Fame Brief, Kids, Nude Dancing, Pornography, Television

Fame Brief: Is MTV’s ‘Skins’ Child Porn?

By now you’ve probably watched or seen an ad for MTV Skins, a fictional show about, well… I’ll let MTV explain this gem:

Skins is a wild ride through the lives of a group of high school friends stumbling through the mine field of adolescence… and stepping on most of the mines as they go….

Be it sex, drugs, the breadth of friendships or the depth of heartbreaks, Skins is an emotional mosh-pit that slams through the insanity of teenage years.

Picture My So-Called Life with seedier plots, despicable characters  and more drugs, alcohol and indiscriminate sex than you can shake an H&M blazer at.

Doesn’t sound that bad, right?

Wrong. Turns out you can’t hire a bunch of 15- to 18-year-old actors, film them in various states of nudity, and not have a slight problem with federal child pornography laws. From the New York Times:

In recent days, executives at the cable channel became concerned that some scenes from the provocative new show “Skins” may violate federal child pornography statutes.

The executives ordered the producers to make changes to tone down some of the most explicit content.

They are particularly concerned about the third episode of the series, which is to be broadcast Jan. 31. In an early version, a naked 17-year-old actor is shown from behind as he runs down a street.

BTW, he’s running down the street naked because he can’t get rid of his erectile dysfunction pill-induced erection. Naturally. And apparently MTV executives are considering further edits to upcoming episodes. On a somewhat related note: Viacom’s legal department is now hiring.

As a refresher, “child pornography” is defined to include a video of someone under 18 engaging in “sexually explicit conduct.” Sexually explicit conduct is defined as the actual or simulated “lascivious exhibition of the genitals or pubic area of any person.”  I’m paraphrasing, of course. You may want to minimize your barelylegal.com browser and read the full definition here.

So what say you, commenters? Do butts count as genitals and/or pubic areas?

For the moment, MTV is standing by the legality of its show, although Subway, Taco Bell, Wrigley, GM and H&R Block have pulled out as advertisers.* But I have a major problem with their spokeswoman’s statement:  “We are confident that the episodes of ‘Skins’ will not only comply with all applicable legal requirements, but also with our responsibilities to our viewers.”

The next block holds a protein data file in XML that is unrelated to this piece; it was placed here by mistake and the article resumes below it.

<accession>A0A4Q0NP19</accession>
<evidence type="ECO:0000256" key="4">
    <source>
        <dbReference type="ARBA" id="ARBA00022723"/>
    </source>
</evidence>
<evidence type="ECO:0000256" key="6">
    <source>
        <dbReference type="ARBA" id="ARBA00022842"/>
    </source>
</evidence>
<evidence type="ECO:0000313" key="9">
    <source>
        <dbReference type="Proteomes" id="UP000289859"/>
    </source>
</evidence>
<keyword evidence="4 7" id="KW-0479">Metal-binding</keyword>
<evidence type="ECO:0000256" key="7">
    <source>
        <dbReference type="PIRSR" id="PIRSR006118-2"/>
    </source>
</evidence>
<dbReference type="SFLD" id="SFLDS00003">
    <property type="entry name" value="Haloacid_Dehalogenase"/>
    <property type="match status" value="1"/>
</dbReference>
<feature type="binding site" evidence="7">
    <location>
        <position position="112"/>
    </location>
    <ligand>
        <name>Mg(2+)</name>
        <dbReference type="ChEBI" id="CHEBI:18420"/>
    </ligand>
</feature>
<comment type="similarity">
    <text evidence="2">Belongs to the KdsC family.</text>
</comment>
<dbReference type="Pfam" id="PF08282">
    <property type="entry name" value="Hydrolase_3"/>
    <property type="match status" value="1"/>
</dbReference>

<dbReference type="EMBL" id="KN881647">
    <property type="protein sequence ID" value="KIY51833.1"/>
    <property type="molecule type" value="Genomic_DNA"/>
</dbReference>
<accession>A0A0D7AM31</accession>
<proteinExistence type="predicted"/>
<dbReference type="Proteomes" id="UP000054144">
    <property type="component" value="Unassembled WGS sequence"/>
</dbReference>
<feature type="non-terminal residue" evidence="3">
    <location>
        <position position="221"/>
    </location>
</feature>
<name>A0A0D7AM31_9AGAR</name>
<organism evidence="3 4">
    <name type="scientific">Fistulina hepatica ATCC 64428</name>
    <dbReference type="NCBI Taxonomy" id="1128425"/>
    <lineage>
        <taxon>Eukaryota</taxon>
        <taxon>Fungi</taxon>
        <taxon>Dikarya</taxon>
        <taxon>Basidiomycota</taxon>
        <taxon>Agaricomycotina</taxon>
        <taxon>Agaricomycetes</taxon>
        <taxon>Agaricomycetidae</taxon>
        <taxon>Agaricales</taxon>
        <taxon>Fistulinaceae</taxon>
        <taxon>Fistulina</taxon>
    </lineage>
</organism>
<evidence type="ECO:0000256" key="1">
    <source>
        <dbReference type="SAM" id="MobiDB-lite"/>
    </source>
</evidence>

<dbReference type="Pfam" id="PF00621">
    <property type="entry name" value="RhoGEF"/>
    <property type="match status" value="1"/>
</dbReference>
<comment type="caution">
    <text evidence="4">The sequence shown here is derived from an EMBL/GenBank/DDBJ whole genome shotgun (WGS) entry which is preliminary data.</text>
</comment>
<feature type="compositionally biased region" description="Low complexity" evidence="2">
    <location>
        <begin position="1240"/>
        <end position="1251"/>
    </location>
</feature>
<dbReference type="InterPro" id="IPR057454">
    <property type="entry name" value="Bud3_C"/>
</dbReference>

O rly? So MTV has a responsibility to air this show because adults like you and me need to put down our rotary phones and Farmers Almanacs and be confronted with the NEW teenage reality? Maybe it’s just me, but at 17, I wasn’t crushing pills, having orgies or doing drug deals. I wasn’t verbally abusing my parents, grinding on strangers, or doing any of the other disgusting activities that now comprise my daily regimen. At 17, I was in Les Cabotins, the French drama club. I was taping the tip of my nose to my forehead with scotch tape in order to simulate a nose job. Maybe not everybody wants to join me at Cold Stone Creamery, but I refuse to believe that teenagehood is the cesspool of sex and drugs that the show depicts.

And yet MTV would have us believe that it is. The extended trailer for Skins shows the actors out of character, telling the camera, “Skins is real. Skins is true. Skins is life.” Yes — Skins IS life in MTV’s manufactured Ed Hardy world, where everybody’s 16 and Pregnant, pilled out and indiscriminately boning at 17, at the Jersey Shore at 18, and in celebrity rehab at 20. What’s next? True Life: I’m a Kindergarten Hooker? All of this crap is a hyped-up reality that may exist for a few people, but MTV’s serving it up to the masses like it’s de rigueur. They’re purposely bringing us back to the Middle Ages where everybody died at age 27 so they had to get everything done before then. They’re sending the message: This Is What Everybody’s Doing, and If You’re Not Doing It, You Are a Loser. That’s a pretty dangerous message to send to teens, especially because it’s untrue. MTV may claim it’s just documenting (or in the case of Skins, scripting) real life, but they’re only showing the most sensational parts of the most sensational lives of people with zero parental supervision. You want to show the real lives of teens? How about a half-hour show where someone does homework?

Skins may or may not cross the line into child porn — and personally I think that a 17-year-old’s naked butt qualifies — but regardless,  MTV violated its self-imposed ‘responsibilities’ to viewers by putting this fake stuff on the air and heralding the path for life to imitate art.

*What the hell H&R Block was doing advertising on MTV in the first place remained unclear as of press time.

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